World Environment News

"Green Growth" Puts Climate Spending In Focus

Date: 06-Feb-09
Country: UK
Author: Gerard Wynn - Analysis

Power-generating windmill turbines on a wind farm in Fruges, near Saint Omer, northern France January 9, 2009.
Photo: Pascal Rossignol

LONDON - The United States, Europe and other nations will spend about $100 billion on projects to fight climate change under economic stimulus plans, raising questions about how much support the industry needs.

Spending money through a recession to boost jobs is well established, but the long term value-for-money of current support for clean energy is questioned.

Political and business leaders have called for "green growth" spending over the next two to three years to boost fossil fuel alternatives and cut carbon emissions, and create jobs and help a sector wilting in the downturn.

Many energy alternatives including wind and solar are not yet cost-competitive with fossil fuels, and so need incentives.

"The fiscal stimulus simplifies things. It says -- let's not worry about cost efficiency but get things moving ... give the money to somebody making something we want," said Nick Mabey, head of the London-based environment group E3G.

But in the longer term European supports need to be more transparent, Mabey said, arguing that suppliers should bid to produce low-carbon electricity, as in some parts of the United States, rather than get fixed price support as now.

"If we're trying to push a big transformation you want it to be cost-effective."

"The (European) system just makes everything untransparent and gives lots of opportunities for people to get excess profits. It doesn't seem the best bargain for the consumer or the government."

An additional question is just how much government help electricity producers, for example, need to produce low-carbon power, rather than invest off their balance sheet.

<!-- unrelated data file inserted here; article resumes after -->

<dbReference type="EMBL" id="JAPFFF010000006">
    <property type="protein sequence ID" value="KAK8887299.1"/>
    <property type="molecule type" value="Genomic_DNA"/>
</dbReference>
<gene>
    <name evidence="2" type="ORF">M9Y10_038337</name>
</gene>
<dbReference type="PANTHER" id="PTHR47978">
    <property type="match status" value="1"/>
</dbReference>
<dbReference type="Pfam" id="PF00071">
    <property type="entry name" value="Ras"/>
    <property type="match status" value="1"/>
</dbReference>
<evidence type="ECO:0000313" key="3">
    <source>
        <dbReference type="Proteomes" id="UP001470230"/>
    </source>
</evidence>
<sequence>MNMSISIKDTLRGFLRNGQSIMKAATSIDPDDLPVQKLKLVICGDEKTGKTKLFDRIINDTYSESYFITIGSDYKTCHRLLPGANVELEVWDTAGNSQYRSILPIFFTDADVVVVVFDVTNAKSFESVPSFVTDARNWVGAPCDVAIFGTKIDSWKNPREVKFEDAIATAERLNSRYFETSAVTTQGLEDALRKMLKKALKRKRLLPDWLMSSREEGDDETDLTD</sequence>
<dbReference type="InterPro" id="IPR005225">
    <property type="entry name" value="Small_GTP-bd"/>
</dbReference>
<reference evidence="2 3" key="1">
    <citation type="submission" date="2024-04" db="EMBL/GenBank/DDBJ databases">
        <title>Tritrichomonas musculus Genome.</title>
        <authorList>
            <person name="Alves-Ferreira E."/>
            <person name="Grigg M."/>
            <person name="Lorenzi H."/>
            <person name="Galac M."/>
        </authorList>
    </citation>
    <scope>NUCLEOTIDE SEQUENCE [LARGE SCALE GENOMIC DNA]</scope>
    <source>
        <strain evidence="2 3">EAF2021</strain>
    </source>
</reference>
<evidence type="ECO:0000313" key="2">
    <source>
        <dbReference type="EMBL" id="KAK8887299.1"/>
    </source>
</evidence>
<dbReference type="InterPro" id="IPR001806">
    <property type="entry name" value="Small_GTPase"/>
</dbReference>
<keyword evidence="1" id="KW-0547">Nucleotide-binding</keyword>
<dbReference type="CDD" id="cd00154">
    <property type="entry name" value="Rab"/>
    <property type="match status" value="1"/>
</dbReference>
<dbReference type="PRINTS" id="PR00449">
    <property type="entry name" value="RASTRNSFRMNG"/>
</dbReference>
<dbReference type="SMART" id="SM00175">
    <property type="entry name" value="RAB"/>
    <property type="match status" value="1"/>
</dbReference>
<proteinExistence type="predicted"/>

The EU will force all west European utilities from 2013 to pay for every ton of carbon emissions, a strong driver for them to invest now in wind power, for example.

But utilities argue that the economics of offshore wind projects, in particular, are finely balanced as a result of lower oil and gas prices. Exactly how much support they need is difficult to predict.

"This is simply arm-wrestling with the government over who pays what," said Michael Liebreich, head of researchers New Energy Finance.

"The problem we've got is that calculations (of support) were done at energy prices probably higher than current prices, and they've gone back and said this project is now marginal."

"Why not use this opportunity to get 200 million of tax breaks (under a fiscal stimulus)?"

One area that public investment is needed is in power grids and other networks to connect new, renewable sources of energy.

"The argument of value for money can only be pushed to a certain level, for example you need significant investment in new infrastructure," said HSBC analyst Joaquim de Lima.


The United States is expected this month to agree about $75 billion spending on climate change related projects. European countries have proposed about 10 billion euros ($13.03 billion), and other countries have similar plans.

Asset managers are especially excited about Obama's initiative, because this is a policy shift in a country where huge private sector funds have barely invested in listed clean energy companies to date, fund managers say.

But it is not just public equity financing that clean energy companies need. Bank lending is a key plank of project financing and has come to a standstill.

Falling oil prices have not helped. One of the cheapest forms of alternative energy, onshore wind, is competitive at a $55 oil price -- estimates investors Impax Asset Management -- far above Thursday's price of $40.

Zero growth in investment in climate-related companies is expected this year, at about $150 billion, compared with 60 percent annual growth from 2006-07, say New Energy Finance.

That assumes a pick-up later this year. Growth could be faster if the Obama administration pushed through a federal minimum standard for producing renewable energy.

Less investment will mean fewer installations. Solar power will not match its breakneck 55 percent annual growth of the past five years, said Citi analysts. Wind power growth may fall to about 20 percent from nearly 30 percent last year, estimated New Energy Finance.

A bright spot from the recession will be falling equipment prices. A lack of project finance now is flipping kit shortages into over-capacity in the wind industry and a glut of solar panels.

Solar-grade silicon prices will fall by more than 30 percent and wind turbine prices by up to 15 this year, according to New Energy Finance. That will hurt manufacturers but aid developers and operators -- now top picks for investors.

© Thomson Reuters 2009 All rights reserved

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